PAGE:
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The Afterglow

Ralph Albert Blakelock

(New York, 1847 - 1919, Elizabethtown, New York)

undated

Oil on fabric mounted on fiberboard

21 1/2 in. x 35 1/4 in. (54.61 cm x 89.54 cm)

Gift of Mr. and Mrs. Edwin J. Hanlon

1946.5

More Information

After an 1869 trip to the American West, Blakelock frequently depicted the wilderness and scenes of Native American life. He achieved the dark tones in this work by combining pigments with a thick, tar-like substance called asphaltum. A number of American painters of the period used this demanding material (which never dries completely) because seventeenth-century Dutch painters such as Rembrandt used it to create shadows and deepen the tone of their works.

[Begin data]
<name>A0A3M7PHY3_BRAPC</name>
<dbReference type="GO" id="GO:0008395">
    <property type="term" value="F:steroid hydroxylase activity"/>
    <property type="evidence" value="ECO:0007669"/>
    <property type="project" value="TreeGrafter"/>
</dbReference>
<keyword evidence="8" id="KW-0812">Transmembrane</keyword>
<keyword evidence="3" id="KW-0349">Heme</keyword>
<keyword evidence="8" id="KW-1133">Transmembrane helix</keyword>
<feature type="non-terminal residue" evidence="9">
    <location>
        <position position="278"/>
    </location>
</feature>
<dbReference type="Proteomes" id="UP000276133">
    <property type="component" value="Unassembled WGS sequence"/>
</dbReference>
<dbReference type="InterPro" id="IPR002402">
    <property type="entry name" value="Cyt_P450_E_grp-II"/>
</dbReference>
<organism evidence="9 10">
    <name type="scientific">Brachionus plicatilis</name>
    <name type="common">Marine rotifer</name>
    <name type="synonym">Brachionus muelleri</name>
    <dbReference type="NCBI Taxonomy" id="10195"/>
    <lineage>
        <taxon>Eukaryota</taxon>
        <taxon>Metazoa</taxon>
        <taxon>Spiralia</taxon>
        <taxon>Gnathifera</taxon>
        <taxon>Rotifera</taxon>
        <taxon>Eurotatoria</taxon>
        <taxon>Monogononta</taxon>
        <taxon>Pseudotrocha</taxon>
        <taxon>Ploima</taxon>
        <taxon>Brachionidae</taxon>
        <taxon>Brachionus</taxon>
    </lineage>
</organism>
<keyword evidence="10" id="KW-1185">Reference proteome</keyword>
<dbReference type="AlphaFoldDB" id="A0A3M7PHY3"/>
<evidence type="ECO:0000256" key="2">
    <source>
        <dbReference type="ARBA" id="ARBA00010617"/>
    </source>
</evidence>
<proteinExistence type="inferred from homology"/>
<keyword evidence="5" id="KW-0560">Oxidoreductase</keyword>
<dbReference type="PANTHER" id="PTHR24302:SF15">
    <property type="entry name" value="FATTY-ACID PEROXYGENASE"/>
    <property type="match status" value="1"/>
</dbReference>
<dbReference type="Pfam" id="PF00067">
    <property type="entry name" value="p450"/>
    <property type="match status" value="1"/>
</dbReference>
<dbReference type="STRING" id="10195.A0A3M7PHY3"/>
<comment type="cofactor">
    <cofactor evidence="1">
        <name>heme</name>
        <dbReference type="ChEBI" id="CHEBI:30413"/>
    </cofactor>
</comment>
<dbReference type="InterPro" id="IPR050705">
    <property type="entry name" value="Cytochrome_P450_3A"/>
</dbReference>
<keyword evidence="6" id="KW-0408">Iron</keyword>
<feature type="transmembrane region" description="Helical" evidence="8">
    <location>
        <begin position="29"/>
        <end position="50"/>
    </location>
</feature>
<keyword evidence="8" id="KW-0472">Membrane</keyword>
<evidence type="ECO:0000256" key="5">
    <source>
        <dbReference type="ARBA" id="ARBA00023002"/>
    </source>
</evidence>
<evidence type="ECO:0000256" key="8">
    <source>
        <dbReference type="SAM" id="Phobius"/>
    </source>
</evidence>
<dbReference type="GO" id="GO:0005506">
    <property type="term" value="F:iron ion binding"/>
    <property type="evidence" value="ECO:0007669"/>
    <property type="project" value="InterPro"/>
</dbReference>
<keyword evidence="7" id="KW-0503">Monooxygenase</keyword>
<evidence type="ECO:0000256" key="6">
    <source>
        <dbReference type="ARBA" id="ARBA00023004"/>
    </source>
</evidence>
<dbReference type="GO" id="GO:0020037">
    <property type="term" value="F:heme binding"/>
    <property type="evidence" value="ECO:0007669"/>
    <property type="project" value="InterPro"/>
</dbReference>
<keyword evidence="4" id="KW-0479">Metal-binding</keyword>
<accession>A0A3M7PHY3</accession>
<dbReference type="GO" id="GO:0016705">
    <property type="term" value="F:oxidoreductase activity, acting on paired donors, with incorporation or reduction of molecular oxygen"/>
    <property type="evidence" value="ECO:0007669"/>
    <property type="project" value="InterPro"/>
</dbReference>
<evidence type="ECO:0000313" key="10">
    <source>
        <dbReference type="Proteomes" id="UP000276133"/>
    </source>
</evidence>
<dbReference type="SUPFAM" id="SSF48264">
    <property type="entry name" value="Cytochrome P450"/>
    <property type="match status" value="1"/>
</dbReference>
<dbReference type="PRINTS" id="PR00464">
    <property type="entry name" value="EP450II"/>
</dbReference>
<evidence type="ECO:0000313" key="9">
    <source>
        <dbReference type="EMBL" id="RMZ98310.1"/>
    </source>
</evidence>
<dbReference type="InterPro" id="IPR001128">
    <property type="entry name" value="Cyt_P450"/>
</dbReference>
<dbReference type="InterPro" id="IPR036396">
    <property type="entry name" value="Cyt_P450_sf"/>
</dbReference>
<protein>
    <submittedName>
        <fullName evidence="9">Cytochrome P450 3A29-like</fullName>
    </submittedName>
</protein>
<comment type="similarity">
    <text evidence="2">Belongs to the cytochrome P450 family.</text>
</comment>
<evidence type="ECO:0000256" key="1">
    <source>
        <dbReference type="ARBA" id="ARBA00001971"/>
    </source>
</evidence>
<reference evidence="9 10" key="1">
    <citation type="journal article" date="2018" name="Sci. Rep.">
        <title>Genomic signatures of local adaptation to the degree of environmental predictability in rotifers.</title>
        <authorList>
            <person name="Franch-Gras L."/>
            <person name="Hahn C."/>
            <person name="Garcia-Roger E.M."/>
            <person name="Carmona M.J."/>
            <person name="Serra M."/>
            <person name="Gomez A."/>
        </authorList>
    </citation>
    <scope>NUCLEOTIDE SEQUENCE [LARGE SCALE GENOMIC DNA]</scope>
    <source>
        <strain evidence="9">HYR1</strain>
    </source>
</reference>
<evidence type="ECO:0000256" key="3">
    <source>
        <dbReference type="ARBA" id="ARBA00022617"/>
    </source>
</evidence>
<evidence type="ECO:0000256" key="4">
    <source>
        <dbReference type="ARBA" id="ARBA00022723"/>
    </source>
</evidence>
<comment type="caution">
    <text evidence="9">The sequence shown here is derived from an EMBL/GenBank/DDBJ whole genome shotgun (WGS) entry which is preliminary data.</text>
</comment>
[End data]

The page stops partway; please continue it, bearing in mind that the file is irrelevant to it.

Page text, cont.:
Keywords
American
Dusk
Landscapes
Painting
Sunset
Trees